New York City Blog January 24 – January 30

Isn’t visiting a museum you’ve been in many times like visiting old friends? Each work of art pin points a moment in your own life, That’s how I feel when entering the permanent collection at the New Whitney Museum to be greeted by Calder’s Circus. The circus mobiles date from 1926-1931 and show their venerable age. Joseph Albers’s Homage to the Square series recalls the mid-twentieth century. There’s Joseph Stella’s moody Brooklyn Bridge, Richard Avedon’s classy photography and George Bellows’s fight scenes.


Calder's Circus in foreground. Bellows in background
Calder’s Circus in foreground. Bellows in background


I returned to the fifth floor to see the other Stella again. Frank Stella rules. It’s a big, brash exhibit, the kind of fireworks NYC museums do well.

Frank Stella
Frank Stella

The New Whitney has views of the former meatpacking district, the High Line and the Hudson River. There’s infinitely more natural light than in the old bunker building. Well done, old friends. The move suits you.

An Impressionist View of the Hudson
An Impressionist View of the Hudson

New York City Blog June 8 — June 15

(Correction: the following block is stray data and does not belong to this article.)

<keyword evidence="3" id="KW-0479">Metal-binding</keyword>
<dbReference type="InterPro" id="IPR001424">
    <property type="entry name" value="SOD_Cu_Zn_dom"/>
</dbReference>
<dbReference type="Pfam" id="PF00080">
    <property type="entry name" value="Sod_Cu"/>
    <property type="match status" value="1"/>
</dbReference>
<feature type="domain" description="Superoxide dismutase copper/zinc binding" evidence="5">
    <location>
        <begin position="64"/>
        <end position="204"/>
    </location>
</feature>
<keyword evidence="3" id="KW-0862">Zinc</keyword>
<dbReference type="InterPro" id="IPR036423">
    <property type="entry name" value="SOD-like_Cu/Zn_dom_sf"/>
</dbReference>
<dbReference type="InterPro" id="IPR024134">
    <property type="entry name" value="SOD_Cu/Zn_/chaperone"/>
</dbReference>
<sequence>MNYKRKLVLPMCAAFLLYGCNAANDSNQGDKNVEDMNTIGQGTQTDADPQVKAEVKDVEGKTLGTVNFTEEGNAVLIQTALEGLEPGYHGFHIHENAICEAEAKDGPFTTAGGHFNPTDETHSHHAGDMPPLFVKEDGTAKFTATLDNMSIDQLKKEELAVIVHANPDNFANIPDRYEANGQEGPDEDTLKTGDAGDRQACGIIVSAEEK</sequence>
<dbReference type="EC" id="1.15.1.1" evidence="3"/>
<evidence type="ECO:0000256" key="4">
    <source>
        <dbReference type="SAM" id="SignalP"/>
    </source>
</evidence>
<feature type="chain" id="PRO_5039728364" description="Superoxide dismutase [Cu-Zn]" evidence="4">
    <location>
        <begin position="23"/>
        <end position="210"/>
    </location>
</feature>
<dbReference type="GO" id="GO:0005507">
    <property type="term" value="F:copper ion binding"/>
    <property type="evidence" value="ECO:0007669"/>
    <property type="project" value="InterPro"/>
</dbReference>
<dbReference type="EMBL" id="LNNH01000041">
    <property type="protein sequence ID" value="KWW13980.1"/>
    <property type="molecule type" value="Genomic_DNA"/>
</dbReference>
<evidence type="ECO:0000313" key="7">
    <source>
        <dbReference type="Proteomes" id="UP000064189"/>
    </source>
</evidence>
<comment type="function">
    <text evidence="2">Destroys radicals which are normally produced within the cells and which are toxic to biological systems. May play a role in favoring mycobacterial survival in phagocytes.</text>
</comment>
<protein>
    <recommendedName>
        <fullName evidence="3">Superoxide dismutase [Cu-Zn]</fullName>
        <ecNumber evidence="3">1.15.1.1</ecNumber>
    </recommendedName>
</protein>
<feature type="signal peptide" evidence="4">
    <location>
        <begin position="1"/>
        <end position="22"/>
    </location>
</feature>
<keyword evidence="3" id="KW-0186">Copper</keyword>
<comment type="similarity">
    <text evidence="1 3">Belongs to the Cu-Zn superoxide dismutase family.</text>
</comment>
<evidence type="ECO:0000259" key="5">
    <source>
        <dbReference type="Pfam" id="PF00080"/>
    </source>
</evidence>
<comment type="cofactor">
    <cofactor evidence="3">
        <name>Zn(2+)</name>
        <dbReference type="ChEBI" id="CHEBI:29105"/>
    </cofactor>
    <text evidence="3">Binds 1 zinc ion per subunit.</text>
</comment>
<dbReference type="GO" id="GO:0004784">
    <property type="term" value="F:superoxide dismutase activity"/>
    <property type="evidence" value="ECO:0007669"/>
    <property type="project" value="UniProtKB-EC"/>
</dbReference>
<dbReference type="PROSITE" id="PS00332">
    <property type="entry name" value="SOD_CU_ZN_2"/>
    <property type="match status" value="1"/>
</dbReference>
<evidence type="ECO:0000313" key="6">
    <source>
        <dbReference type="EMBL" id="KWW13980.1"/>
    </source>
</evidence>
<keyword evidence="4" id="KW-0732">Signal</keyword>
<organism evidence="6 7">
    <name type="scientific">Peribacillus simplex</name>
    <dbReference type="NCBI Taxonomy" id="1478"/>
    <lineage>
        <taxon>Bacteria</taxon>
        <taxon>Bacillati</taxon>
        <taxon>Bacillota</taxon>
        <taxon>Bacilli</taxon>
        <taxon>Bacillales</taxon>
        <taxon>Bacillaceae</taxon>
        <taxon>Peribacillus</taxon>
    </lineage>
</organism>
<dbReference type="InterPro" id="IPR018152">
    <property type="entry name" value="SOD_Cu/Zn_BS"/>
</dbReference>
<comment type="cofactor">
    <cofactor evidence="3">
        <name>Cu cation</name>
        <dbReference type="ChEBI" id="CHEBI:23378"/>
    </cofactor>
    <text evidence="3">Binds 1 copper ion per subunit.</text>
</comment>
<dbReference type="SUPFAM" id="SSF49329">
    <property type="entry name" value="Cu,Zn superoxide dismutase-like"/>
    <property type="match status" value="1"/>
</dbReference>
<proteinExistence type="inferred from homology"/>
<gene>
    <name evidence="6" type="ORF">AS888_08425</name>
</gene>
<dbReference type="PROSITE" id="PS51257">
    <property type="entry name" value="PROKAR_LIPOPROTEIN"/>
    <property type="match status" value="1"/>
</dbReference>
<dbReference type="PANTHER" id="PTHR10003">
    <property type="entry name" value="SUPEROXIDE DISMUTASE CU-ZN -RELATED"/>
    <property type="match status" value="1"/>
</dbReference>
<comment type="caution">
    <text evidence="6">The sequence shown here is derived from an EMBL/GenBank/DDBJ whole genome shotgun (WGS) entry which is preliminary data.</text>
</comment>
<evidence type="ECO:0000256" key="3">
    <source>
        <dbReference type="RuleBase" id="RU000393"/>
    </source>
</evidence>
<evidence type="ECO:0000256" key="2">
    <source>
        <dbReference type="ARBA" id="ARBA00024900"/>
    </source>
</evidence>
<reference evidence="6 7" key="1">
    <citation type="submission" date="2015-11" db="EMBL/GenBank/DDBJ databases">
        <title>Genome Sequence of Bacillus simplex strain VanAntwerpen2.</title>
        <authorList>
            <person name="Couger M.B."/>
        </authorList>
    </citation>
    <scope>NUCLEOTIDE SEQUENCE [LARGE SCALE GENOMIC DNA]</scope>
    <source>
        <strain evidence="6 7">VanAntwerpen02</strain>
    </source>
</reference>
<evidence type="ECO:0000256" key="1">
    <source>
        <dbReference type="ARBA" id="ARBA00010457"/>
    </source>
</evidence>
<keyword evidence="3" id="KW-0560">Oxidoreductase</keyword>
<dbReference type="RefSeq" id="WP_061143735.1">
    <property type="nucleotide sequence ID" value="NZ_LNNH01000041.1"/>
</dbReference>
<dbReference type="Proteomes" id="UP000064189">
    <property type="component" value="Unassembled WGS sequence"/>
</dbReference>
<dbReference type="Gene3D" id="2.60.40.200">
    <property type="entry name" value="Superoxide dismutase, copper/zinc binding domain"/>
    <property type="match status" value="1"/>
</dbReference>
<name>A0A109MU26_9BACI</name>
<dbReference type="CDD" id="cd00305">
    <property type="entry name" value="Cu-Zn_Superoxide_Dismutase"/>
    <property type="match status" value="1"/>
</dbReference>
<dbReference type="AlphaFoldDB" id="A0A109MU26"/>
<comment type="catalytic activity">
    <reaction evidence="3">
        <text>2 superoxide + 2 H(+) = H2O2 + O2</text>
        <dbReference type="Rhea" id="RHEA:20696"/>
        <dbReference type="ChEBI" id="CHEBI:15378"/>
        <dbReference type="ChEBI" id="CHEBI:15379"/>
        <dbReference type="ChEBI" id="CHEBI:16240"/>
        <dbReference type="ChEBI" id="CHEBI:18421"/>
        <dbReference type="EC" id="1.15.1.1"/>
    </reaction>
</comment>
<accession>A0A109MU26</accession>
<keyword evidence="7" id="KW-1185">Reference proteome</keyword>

On a hot summer night a friend and I went to Gigino’s in Tribeca, perched at a little table on the cement porch because the a/c was down. We had a terrific time. Gigino’s has been in existence since 1994 but seems more settled, more of a landmark. I had assumed the charming snapshot of nonno, cigarette planted firmly in the corner of his mouth, running after his grandson, was a family photo. Who knows? Maybe it’s a clever publicist’s stunt to play on the homey quality that the word, trattoria, conveys.

Gigino's Menu
Gigino’s Menu

We then went to Highlights in Jazz at the Tribeca Performing Arts Center. It’s NYC’s oldest running jazz series, as we are constantly reminded by the genial host, Jack Kleinsinger. This last concert of the season featured the jazz pianist, Randy Weston and Billy Harper the saxophonist. Alexis Cole, the singer and Dylan Meeks, the pianist rounded out the first part of the evening. We left early and slogged our way through the NYC humidity.

I’m about to breech the new Whitney. As everyone knows it’s in the newest, hottest Manhattan area, the former meat packing district and a stone’s throw from that other trend setter and tourist attraction, the High Line. Did you like the former bunker -er- museum space on Madison and 75th Street? I didn’t. It was more like a prison that a museum. Actually, it could be Rikers East. Can you imagine the reaction of the people in the ‘hood?